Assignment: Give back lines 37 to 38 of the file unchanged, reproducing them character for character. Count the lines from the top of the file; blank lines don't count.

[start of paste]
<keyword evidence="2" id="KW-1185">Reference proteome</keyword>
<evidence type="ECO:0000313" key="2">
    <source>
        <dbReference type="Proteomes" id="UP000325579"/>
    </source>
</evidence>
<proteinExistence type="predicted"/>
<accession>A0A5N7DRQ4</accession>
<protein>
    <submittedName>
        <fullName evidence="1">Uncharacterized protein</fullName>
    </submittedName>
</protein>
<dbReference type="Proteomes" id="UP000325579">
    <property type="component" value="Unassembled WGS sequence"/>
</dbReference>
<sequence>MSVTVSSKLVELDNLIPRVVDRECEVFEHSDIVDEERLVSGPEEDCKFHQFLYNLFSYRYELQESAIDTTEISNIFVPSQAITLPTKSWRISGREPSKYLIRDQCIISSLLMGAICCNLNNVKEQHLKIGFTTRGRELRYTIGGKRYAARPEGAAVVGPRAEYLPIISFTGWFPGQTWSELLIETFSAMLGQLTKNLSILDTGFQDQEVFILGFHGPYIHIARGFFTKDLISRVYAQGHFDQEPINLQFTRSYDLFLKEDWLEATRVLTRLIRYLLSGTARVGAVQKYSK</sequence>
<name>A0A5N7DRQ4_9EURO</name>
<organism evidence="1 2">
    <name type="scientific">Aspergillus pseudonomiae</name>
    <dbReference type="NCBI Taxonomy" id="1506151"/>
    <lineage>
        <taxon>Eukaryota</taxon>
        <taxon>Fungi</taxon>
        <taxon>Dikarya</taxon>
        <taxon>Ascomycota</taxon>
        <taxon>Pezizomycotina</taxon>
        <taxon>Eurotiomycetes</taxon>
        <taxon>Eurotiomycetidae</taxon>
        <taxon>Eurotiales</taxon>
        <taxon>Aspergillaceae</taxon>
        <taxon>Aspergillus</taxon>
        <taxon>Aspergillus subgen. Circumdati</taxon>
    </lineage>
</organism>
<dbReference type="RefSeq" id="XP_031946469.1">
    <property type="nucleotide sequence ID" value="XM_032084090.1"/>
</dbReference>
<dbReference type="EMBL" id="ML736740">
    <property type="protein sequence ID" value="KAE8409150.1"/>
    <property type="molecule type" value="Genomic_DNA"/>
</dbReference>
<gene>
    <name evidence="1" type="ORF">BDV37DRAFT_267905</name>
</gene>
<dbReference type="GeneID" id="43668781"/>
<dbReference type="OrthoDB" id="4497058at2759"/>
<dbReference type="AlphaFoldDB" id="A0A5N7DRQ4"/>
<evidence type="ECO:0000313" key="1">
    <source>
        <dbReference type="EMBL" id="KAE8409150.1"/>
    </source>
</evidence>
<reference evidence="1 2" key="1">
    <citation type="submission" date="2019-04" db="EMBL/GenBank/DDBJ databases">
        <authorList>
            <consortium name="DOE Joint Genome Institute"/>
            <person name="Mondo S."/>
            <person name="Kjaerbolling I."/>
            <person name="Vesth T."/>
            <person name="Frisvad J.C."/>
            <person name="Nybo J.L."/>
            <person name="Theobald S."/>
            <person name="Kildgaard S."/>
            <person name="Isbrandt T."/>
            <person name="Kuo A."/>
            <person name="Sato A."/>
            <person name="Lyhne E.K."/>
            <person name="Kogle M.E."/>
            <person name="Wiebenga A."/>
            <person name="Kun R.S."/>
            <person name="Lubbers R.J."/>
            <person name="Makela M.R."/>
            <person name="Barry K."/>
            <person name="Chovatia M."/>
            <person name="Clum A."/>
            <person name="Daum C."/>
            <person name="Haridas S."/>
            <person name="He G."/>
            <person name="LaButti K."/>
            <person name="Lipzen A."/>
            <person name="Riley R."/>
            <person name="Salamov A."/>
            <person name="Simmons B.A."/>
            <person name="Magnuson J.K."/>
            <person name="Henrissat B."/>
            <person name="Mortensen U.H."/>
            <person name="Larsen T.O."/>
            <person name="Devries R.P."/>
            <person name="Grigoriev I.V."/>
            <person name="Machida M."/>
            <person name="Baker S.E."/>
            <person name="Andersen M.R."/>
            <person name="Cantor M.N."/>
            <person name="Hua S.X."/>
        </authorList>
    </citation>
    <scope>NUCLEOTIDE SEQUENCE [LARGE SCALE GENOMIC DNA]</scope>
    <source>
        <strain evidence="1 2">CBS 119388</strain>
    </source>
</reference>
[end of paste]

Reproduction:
    <property type="nucleotide sequence ID" value="XM_032084090.1"/>
</dbReference>